9. “Designated Patient.”  Too busy to see the doctor?  Can’t be hassled with those unpleasant tests and procedures?  Now you can just dial our special 800 number and arrange for someone else who’s roughly your age to undergo all that medical business for you. Sure it may cost an arm and a leg and not always be in your express interest, but we are trying to save you time and hassle, right?
10. “Quantitative Easement.” This one is for those of us who sometimes feel numerically challenged or just want to make sure they get a math problem or other calculation done right.  Call our other special 800 number and pose your question to a genuine mathematician — or at least someone whose “Dip-lo-matic” degree claims they are one — and put your tired mind at rest.  No problem too complex, no algorithm beyond us.  In fact, it’s as easy as one, two, three point six nine nine ninety nine. In fact, that’s about what we’ll charge!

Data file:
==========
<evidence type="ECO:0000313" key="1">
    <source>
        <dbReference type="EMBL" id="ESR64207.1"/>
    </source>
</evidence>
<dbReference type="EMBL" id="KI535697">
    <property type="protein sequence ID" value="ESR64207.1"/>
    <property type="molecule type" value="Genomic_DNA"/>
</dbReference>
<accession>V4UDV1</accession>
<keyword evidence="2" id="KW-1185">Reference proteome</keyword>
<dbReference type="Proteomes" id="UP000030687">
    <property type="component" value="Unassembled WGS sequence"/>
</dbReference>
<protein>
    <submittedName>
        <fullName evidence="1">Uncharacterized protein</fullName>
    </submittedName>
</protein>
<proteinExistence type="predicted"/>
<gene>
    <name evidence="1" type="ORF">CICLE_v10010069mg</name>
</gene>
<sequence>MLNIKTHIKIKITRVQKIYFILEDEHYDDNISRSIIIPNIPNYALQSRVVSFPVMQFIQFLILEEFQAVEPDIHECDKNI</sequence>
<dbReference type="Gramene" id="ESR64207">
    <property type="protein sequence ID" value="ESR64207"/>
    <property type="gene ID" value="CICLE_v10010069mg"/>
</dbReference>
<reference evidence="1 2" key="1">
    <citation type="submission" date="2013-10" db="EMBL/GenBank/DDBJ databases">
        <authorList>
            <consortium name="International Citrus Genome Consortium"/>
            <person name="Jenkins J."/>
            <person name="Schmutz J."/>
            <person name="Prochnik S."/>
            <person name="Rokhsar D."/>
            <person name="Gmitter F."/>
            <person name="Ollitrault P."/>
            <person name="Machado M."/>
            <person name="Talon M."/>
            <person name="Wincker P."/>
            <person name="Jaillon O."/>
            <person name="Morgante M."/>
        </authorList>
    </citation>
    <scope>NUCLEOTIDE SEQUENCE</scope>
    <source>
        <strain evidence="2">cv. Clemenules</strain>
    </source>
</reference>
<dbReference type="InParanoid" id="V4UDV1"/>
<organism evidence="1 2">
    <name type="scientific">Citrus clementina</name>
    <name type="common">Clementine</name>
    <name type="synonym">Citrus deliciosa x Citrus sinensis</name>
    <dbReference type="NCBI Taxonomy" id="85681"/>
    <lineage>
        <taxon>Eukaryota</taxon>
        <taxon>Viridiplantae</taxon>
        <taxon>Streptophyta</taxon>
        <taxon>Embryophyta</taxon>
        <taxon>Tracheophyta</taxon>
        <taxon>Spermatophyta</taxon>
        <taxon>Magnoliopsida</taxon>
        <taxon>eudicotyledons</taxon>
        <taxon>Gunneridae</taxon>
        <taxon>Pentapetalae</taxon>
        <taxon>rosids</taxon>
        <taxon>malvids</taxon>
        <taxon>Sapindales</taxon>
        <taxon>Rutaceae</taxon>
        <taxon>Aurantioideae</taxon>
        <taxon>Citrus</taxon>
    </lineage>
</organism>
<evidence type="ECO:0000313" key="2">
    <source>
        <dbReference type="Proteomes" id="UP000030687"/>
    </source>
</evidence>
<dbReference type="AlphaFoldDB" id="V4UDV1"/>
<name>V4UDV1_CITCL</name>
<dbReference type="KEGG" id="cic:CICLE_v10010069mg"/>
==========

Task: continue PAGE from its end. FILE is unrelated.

So that’s our preliminary list of fabulous ideas. Here’s the only problem.  We’re excited about these new products but don’t have the time or energy to develop, produce or market any of them right now.  Maybe we need to write some software or find a cool gizmo to expedite the entire process.  You know, it would just “blast” ideas right through to sales and shipping.  As long as we don’t have to work too hard or often, it should be a snap. We’ll get to it, at some point.  Maybe.
But for now, we’ll just take it easy.  Pass the pancakes, please.

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City gives first approval to budget without tax hike

Beaufort’s proposed budget for 2012-13 provides a 3 percent cost of living increase for all qualified city employees but Beaufort City Council nixed the idea of a $35 fee for private vehicles registered within the city.